Then Maz lifted my spirits when she replied she enjoyed reading about my writing journey on here. I know that comments like that shouldn't have so much impact on me, but at this stage in my journey, a positive comment like that is treasured.

The resolution, for me, came through my twitter feed. I follow @AdviceToWriters. They will send out quotes and links to articles. This quote came from Neil Gaiman, who has written episodes for both Babylon 5 and Dr. Who. That gives him major cool points in my book.

"Use your blog to connect. Use it as you. Don't 'network' or 'promote'. Just talk.”

Just talk. I can do that. Thanks for stopping by today to listen!

Tuesday, August 2, 2011

Critiqued!

I put my Unicorn story up this morning and by mid-afternoon the critiques were rolling in. I came home and saw a sea of comments.

I’ve run a gamut of emotions.

First off, I can’t believe some of the mistakes they found. I must have read over this story a dozen times, yet there were obvious typos like ‘the’ when I meant to write ‘they’. How did I miss that?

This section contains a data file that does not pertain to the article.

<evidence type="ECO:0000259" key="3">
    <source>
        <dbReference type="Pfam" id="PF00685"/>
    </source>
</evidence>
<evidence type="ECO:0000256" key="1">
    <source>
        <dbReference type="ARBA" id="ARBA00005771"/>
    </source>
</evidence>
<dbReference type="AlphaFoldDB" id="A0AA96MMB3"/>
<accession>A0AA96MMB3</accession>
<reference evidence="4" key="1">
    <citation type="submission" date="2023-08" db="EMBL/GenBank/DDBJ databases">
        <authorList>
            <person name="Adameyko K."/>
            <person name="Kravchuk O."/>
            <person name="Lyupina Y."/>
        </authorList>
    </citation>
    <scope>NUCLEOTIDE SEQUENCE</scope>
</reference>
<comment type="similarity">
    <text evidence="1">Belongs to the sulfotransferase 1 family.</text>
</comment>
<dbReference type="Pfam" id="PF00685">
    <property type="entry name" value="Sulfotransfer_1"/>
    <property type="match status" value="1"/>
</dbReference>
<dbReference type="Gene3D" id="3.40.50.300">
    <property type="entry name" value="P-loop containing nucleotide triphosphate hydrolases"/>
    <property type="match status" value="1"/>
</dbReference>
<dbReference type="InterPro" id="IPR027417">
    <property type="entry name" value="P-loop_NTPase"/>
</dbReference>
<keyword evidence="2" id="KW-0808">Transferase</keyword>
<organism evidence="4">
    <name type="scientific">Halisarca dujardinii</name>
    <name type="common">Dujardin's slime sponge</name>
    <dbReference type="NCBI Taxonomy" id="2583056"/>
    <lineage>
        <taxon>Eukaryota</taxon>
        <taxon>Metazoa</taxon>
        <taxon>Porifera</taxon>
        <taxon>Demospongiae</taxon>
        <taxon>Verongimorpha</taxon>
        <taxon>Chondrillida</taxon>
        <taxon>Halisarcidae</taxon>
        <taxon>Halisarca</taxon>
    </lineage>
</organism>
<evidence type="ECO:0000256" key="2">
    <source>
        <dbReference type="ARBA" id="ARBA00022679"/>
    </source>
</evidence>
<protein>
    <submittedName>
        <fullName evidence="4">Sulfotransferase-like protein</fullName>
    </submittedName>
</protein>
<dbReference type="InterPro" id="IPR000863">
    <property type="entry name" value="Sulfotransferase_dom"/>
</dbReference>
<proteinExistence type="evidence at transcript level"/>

I feel like an adolescent learning how to drive. I'm swerving from too much description of minutia to too little description of important emotions. I can't seem to find the lane.

My main character didn’t come off quite the way I had hoped and the unicorn stole the show. Ironic that in my initial planning she was little more than a prop.

I’ve dealt with some negative emotions. The critiques have shown me that I still have a long journey ahead of me. Sometimes the path ahead looks so long that I wonder if I’ll ever get there. The temptation to give in, throw my hands, and say to *bleep* with the whole idea was something I struggled with.